CREDO helps you tell Congressional Republicans to expand, and not to cut, Social Security benefits. As you know, Republicans have already taken a shot at Social Security, by essentially passing a rule preventing them from reallocating funds from the Social Security trust fund to the Social Security disability fund, which may run out of funds next year -- which means that they'll be able to take the disability fund hostage and extract some kind of nasty concession, like benefit cuts for seniors, in exchange for keeping the disability program solvent. They'll tell you they're doing it out of concern for the program, but they had the opportunity to do things that would actually signal that concern, like pass the Harkin/Begich bills from the last Congress that would have raised revenue and benefits, and of course they did nothing. It's well past time for Republicans to learn that nobody elected them to take Social Security hostage so they can do the helicopter dance of victory before their corporate paymasters. But we the people can teach them better -- if we stand up, repeatedly, and be counted.
Meanwhile, the Pennsylvania ACLU helps you tell your state legislators to reform state asset forfeiture laws. Asset forfeiture has received a lot of press lately, because, frankly, it's gone out of control, especially here in Philadelphia, where it has morphed from a way to keep drug dealers from continuing to break the law after they've been arrested into a way to simply beef up police department budgets. Philadelphia, as we mentioned here last week, seizes more assets than Brooklyn and Los Angeles County combined, despite having many fewer residents than either area. But the whole idea has never been constitutional -- the state should only punish folks convicted of crimes, not accused of them; no matter how "tough" on drugs politicians want to seem, rights are rights, and seizing assets pre-emptively has always had the potential to oppress the mass of good citizens. The leader of this reform effort in the legislature is Sen. Mike Folmer, R-48, who defeated the sitting Senate majority leader in the 2006 primary in the wake of the legislative pay hike scandal. I think that bodes well.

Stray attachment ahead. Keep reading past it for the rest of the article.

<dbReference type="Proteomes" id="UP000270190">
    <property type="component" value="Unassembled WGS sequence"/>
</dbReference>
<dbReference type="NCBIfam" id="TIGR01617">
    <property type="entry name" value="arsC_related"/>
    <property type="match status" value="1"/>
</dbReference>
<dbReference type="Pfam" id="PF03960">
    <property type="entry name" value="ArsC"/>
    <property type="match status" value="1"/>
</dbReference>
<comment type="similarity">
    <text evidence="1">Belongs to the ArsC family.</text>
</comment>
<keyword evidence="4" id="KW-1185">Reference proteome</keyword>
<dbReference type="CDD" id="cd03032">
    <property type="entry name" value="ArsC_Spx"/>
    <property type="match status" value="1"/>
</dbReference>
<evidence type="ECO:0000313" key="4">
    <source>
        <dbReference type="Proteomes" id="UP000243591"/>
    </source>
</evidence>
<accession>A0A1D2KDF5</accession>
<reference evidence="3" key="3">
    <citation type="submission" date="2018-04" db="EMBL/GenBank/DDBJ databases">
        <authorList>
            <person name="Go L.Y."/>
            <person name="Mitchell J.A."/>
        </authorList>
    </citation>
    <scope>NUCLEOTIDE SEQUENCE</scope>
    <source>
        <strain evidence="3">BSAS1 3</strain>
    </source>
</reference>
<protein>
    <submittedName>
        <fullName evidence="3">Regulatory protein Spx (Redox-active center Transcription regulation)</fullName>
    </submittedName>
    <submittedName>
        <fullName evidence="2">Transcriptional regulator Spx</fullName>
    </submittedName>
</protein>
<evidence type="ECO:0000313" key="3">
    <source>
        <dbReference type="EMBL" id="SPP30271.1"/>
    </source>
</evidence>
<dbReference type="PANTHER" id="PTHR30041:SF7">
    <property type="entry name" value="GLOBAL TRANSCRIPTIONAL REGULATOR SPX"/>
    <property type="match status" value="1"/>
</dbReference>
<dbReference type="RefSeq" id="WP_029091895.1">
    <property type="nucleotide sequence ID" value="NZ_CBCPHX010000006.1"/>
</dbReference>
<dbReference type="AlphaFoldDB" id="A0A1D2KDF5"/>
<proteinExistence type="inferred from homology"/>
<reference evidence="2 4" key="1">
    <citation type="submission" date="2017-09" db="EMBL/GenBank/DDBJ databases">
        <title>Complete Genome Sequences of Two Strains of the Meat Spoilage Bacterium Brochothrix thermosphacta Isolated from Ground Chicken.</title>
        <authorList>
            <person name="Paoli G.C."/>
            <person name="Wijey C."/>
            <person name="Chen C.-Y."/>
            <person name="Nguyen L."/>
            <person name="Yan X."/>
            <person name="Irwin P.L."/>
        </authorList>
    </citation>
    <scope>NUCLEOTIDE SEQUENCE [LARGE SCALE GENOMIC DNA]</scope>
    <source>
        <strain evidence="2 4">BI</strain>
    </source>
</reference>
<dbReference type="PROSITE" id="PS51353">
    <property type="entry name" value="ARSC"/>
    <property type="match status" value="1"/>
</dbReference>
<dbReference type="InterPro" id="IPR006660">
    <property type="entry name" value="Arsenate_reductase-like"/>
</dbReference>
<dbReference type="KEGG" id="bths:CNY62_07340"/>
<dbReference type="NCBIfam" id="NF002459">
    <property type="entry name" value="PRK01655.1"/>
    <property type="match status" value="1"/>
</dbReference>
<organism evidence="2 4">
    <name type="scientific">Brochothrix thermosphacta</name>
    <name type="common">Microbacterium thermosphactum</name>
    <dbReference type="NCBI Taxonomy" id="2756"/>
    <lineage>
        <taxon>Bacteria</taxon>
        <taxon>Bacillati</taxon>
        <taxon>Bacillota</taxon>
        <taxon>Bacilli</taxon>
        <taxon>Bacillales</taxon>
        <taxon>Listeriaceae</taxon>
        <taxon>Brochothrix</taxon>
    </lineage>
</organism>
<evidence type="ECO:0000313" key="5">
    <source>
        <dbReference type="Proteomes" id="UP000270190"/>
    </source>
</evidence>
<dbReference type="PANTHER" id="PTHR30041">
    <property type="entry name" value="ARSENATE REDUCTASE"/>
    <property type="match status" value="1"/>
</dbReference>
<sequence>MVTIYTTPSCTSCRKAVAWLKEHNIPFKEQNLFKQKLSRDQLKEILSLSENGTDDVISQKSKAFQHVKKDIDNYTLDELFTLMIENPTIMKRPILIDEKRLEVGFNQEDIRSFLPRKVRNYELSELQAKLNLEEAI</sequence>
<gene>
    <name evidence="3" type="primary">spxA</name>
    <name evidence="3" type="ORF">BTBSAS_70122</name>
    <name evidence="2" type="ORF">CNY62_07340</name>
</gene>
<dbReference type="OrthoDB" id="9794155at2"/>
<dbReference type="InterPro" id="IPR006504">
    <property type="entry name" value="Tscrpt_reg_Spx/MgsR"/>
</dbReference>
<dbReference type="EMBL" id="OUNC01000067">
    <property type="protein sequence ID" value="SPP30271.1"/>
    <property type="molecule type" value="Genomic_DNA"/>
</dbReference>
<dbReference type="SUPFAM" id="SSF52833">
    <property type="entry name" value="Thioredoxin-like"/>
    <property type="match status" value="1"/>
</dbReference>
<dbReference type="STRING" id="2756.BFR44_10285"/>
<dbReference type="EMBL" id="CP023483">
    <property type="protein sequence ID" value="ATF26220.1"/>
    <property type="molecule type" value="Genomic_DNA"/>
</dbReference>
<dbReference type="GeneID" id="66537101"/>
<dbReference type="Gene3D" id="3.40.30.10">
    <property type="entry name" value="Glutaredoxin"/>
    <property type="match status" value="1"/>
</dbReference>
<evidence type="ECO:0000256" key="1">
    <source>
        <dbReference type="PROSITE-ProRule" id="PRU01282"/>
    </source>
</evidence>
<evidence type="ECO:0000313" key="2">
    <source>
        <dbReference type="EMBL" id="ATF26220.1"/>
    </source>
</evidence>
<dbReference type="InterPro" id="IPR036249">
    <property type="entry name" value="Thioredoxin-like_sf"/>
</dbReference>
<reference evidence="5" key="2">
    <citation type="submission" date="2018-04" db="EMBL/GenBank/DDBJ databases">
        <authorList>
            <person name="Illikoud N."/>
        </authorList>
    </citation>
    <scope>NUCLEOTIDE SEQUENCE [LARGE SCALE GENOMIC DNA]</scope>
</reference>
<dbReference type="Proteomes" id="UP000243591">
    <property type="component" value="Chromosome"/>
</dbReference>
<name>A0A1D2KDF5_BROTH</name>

Finally, the EPA's had a good week, issuing decent methane emissions standards, and now it's issued a proposal for smog standards, one that could prevent over a million asthma attacks in kids over the next decade -- but the Environmental Defense Fund helps you tell the EPA to enact stronger smog standards. Why? Because clean air, along with clean water, is one of our most precious resources, and because smog puts one out of three Americans at a greater risk for heart disease and asthma, and that's one out of three too many. We should also support stronger standards because cleaner air, just like cleaner water, reduces health care costs (I mean, if folks get sick less from what they breathe, they don't go to the doctor as often, amirite?) and saves businesses money in lost work time due to illness. If you use the above-linked tool, you'll advocate for the same standard (60 ppb of ground-level ozone, rather than the 65-70 ppb level the EPA has proposed) supported by the American Lung Association. I suppose this means right-wingers will accuse the American Lung Association of "liberal bias."